Responding to multiple questions from federally licensed gun sellers, the ATF wrote an open letter declaring it illegal to knowingly sell firearms to medical marijuana users.

The confusion arrises out of differing legal schemes regarding medical marijuana. Federal law prohibits selling firearms to any “unlawful user of or addicted to any controlled substance.” Because marijuana is a federally controlled substance, and because there are no federal exemptions for medicinal use, ATF policy is that it is illegal to sell to users of marijuana, the letter says.

“Any person who uses or is addicted to marijuana, regardless of whether his or her State has passed legislation authorizing marijuana use for medicinal purposes, is an unlawful user of or addicted to controlled substance, and is prohibited by Federal law from possessing firearms or ammunition,” the letter states.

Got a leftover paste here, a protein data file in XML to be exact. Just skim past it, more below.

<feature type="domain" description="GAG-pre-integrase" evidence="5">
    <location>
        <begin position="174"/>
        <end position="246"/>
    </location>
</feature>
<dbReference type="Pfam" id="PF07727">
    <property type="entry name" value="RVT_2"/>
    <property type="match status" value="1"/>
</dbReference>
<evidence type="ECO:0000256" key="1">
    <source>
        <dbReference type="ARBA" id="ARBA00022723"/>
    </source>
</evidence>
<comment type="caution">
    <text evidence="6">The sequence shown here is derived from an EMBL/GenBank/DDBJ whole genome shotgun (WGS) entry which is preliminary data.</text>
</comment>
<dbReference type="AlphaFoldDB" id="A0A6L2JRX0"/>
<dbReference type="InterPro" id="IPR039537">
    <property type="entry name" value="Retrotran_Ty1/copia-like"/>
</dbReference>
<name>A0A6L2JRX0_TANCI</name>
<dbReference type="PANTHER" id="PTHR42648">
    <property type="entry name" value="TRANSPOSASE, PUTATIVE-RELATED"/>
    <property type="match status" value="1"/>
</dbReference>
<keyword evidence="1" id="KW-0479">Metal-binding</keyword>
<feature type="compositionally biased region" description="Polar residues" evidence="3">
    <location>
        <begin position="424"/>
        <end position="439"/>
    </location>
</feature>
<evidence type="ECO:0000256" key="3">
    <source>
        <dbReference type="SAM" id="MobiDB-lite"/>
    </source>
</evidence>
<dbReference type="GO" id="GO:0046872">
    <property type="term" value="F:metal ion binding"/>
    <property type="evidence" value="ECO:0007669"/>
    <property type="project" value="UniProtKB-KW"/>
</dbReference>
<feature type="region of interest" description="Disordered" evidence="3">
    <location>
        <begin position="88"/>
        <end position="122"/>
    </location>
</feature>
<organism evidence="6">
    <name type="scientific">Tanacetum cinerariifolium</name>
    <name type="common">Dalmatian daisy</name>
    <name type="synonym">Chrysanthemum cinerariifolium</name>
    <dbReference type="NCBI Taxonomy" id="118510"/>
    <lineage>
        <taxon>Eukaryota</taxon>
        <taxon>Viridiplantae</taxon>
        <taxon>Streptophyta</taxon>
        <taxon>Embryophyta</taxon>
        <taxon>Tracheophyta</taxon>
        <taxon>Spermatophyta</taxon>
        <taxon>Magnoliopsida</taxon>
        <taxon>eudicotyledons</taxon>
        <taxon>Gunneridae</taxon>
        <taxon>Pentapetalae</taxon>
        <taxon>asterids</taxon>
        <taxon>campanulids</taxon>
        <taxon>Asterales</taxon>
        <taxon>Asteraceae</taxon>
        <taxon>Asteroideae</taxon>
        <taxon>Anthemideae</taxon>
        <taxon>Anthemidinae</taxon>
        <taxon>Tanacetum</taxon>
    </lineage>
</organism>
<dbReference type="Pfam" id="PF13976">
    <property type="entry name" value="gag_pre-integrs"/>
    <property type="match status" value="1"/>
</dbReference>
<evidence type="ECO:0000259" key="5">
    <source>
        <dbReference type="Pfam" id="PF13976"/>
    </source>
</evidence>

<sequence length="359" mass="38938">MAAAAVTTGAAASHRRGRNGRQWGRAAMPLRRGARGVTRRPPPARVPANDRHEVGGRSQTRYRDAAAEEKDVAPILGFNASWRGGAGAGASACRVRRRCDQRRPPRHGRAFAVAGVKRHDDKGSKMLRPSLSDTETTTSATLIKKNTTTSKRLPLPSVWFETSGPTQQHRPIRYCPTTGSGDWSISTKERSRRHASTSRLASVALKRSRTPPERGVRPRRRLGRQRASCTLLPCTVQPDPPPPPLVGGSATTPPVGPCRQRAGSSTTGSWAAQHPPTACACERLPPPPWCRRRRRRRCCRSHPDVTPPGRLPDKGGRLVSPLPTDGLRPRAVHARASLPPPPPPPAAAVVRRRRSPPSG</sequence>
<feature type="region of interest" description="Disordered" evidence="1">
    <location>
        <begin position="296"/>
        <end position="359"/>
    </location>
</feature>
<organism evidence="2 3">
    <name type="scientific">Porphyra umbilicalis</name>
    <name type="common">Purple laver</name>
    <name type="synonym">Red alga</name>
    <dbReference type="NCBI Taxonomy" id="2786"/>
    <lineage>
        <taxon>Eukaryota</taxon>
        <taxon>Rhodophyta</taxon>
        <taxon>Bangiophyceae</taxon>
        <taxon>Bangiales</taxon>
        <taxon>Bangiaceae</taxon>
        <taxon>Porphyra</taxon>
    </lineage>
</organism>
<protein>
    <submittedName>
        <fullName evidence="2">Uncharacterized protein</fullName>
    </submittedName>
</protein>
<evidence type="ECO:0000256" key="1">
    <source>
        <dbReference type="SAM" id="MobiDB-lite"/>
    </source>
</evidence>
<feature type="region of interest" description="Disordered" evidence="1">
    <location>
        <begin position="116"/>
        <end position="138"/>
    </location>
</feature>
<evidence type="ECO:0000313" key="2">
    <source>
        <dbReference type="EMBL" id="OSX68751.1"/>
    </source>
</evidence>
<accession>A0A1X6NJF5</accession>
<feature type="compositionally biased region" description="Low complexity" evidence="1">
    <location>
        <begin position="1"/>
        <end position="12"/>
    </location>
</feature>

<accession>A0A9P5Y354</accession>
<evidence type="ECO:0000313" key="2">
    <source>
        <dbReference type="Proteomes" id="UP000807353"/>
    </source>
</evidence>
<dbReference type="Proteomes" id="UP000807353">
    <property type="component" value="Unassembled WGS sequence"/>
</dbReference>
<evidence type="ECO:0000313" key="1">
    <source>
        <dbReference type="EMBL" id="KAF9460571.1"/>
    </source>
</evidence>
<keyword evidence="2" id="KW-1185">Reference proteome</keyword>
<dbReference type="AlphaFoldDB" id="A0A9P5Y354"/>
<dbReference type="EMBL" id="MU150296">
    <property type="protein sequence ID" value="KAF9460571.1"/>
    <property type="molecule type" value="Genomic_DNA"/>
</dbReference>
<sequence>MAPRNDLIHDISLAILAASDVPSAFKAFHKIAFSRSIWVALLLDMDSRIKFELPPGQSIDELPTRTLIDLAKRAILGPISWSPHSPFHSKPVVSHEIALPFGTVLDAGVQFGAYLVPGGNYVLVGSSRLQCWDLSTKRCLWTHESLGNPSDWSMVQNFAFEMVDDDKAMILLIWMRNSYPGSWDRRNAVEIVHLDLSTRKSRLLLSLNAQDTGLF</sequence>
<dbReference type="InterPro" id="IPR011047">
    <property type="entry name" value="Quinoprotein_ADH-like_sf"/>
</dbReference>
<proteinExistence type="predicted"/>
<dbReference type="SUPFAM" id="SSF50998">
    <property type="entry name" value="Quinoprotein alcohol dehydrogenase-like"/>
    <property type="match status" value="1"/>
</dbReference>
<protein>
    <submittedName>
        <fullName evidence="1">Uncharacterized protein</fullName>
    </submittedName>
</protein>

“Our advice to FFL’s or Federal Firearm Licensees is that if you are aware that this person is a user of marijuana, then you should not go ahead with the sale of that firearm,” Brad Beyersdorf, ATF Special Agent and PIO for the Denver Field Division told KPAX, of Missoula, Mont. The Denver division covers the state of Montana as well.

You can read the letter here.

Mass. Airport Claims Secret Service Caused $676,048 Damage During Obama Visit

Pres. Obama at press conference/white house photo

By Danny Fenster

The president’s entourage rolled through a small Massachusetts airport last year like an untamed rock band wreaking havoc in a hotel room, causing more than half a million dollars in damages. Or so the airport alleges.